Nevertheless, in one scene he goes to a train terminal where an unusual number of criminals seem to be gathering, but he follows a janitor who has murdered parents and then gone back to work for some strange reason with the children still handcuffed to the bathroom wall. Doesn’t that seem strange that he would go back to work when friends, family, anyone could come and free the girls, see the murder? It makes no sense that such a man would leave the girls like that to go to work and even less to return back to the scene of the crime. The only reason is for the script to provide him with a confrontation with David.

This fight is David’s first heroic act and soon after we get the big reveal (it’s a Shyamalan movie after all. Of course there is a big twist!). It turns out, Elijah is the one who caused the train wreck in the first place, so he could find David. This really makes no sense. In the world of comic books there are handfuls of supers for millions of normal people. The likelihood that a super would be on that train at that moment makes no sense. If there was some proof that Elijah had been following David for years but needed a final conclusive evidence than that might make sense but like I said a train crash would rarely have such casualties or produce such definitive proof.

The point of the story is that now Elijah has his purpose as the super villain against David’s superhero. Ok. I can buy that but it is the road to getting there that doesn’t really work.

That said, if you turn off your brain it’s a well made decent movie. The problem is Shyamalan thinks he is being so clever, so it’s a little hard to accept as a dopey fun thriller. His camera work is very distracting with odd angles and movement for no discernible reason. We also get the M Night cameo that made me roll my eyes.

The acting is pretty good from both Willis, Jackson and Robin Wright as David’s wife. It is also better paced than many other Shyamalan films.  I was never really bored and it’s a pretty creative twist on the comic book genre. Unfortunately I appreciate it more for the potential than the end result.

Overall Grade- C+ Shyamalan Grade- A

The Visit Review

the visitYesterday was a very sad day for me at the movies.  I was going to see the Iron Giant special release and went to the Draper theater instead of The District and by the time I noticed it  I was too late to make the film. 🙁

I had my popcorn and icee in tow and not wanting to just leave I decided to go see The Visit. My brother really liked it as well as some friends and I have been trying to expand my movie comfort zone a little bit with a few more scary movies.  So I guess take this review with a grain of salt because it after all wasn’t Iron Giant…wa, wa, wa.

So what did I think of The Visit?

Well, I thought it was a thoroughly generic predictable horror movie.  I am not the most versed in the genre but I could predict everything that was going to happen.  And of course because it is M Night Shyamalan we get a big twisteroo that was  so obvious even for him.  So no I wasn’t really a fan.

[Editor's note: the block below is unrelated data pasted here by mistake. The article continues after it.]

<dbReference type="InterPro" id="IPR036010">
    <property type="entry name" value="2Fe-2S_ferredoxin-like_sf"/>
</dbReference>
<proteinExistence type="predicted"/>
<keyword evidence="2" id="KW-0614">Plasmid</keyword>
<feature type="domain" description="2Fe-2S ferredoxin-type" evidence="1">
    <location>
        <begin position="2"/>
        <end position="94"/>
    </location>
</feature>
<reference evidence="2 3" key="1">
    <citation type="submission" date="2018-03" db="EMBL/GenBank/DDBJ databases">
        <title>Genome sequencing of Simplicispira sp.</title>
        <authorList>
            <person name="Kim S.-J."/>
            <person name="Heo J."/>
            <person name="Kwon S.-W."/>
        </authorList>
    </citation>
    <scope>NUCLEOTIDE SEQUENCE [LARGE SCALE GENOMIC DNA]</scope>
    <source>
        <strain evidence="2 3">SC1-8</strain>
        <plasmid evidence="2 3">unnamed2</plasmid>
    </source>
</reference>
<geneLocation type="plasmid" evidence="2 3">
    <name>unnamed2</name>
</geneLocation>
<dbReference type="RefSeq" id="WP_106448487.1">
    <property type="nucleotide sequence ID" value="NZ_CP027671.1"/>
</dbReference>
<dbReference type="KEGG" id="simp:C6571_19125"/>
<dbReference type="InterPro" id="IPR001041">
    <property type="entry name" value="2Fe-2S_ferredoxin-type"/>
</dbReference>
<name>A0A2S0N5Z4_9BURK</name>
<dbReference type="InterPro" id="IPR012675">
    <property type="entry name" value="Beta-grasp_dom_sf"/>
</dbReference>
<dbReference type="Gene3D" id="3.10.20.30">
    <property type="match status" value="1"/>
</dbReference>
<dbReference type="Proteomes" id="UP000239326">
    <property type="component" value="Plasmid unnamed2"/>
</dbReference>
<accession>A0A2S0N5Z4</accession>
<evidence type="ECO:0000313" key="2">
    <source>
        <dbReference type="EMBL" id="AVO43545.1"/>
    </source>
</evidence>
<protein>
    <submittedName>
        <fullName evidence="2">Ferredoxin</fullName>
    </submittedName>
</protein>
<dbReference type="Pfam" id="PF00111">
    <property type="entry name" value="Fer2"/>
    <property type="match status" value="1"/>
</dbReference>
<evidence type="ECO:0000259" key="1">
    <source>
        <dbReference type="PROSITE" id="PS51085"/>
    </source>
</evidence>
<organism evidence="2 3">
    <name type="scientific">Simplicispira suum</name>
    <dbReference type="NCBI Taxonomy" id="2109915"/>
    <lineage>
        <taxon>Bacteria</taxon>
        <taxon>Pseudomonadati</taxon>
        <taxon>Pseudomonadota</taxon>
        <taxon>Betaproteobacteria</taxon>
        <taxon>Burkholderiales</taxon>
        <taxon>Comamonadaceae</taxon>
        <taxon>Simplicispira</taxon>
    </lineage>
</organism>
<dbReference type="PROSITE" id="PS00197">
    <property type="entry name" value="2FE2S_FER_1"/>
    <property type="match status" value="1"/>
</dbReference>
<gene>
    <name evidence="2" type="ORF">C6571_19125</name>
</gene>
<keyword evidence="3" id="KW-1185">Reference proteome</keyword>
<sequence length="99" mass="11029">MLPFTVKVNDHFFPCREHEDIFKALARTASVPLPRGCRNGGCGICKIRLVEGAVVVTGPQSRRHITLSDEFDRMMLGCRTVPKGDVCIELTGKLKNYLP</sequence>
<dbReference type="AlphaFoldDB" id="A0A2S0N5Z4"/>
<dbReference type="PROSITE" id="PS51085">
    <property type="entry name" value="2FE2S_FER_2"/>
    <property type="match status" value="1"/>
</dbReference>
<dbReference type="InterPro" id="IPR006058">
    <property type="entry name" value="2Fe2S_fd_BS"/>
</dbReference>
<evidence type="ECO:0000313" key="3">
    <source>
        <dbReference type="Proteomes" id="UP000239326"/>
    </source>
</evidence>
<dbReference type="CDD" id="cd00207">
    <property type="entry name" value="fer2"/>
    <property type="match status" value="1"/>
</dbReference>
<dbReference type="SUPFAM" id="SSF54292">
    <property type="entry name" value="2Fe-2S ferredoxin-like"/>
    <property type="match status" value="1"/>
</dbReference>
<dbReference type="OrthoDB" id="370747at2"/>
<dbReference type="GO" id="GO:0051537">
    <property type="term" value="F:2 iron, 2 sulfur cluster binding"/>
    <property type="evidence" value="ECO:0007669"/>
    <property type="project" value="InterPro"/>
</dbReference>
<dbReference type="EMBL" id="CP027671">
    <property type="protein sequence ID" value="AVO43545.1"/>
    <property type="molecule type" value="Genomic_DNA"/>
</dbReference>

There are some good things about it.  First, the performances are all fine.  Most of Shyamalan’s movies have fine performances.  The two kids are particularly good with Olivia DeJonge as Rebecca and Ed Oxenbound (from Alexander Terrible Day).

the visit4The Visit is also much tighter than the typical Shyamalan film.  There are no speeches and philosophizing and thank goodness he doesn’t cast himself in the movie (I’m talking to you Lady in the Water).   This may be Shyamalan’s tightest film with really no dead time where the story isn’t moving along.

But just because something is better than garbage doesn’t mean it is good.  I’d rather watch the transformers movies than watch most of Shyamalan’s films and that’s saying something.  I’d sit through Nut Job, Legends of Oz and Hero of Color City before watching The Last Airbender or After Earth again (those were the 3 worst animated films of 2014).

I feel like a lot of people are giving The Visit a pass because it isn’t as bad as The Village or The Happening.  I’d agree with them but if it was Johnny Movie Man making the film I think 90% of critics would be giving it a lower score as a generic predictable horror film.  I mean is it really as good as The Conjuring or something like that?

the visit3I don’t want to give any spoilers away but basically the film is about 2 kids that go for a visit to see their grandparents.  Their mother is estranged from them but they want to see the grandkids.  She sends them off without showing them a picture.  Don’t you think a mother who is estranged from her parents would want to show the kids a picture of the parents?  Especially if they are getting on a train and having to meet strangers?  I found that highly improbable.  And if things were so bad between mother and parents with no pictures or physical contact wouldn’t she have them watched out for by a friend of hers from high school or something like that?  It all seemed hard to believe.

But fine accept that the Grandparents seem lovable at first but then weird stuff starts happening and at first they discount it as old people stuff, but it keeps building to a point where they really should be asking more questions and seeking help.  We also find out where the Grandparents volunteer each week, which I won’t give  away because it gives away a lot.

the visit6The thing with most horror movies is that characters get signs to leave or get out of the house and then they make the wrong decision every time.  This movie is no different.  The ending is tense but the kids had so many opportunities to leave and they keep going back for another interview or another discussion that it defies credulity even for children.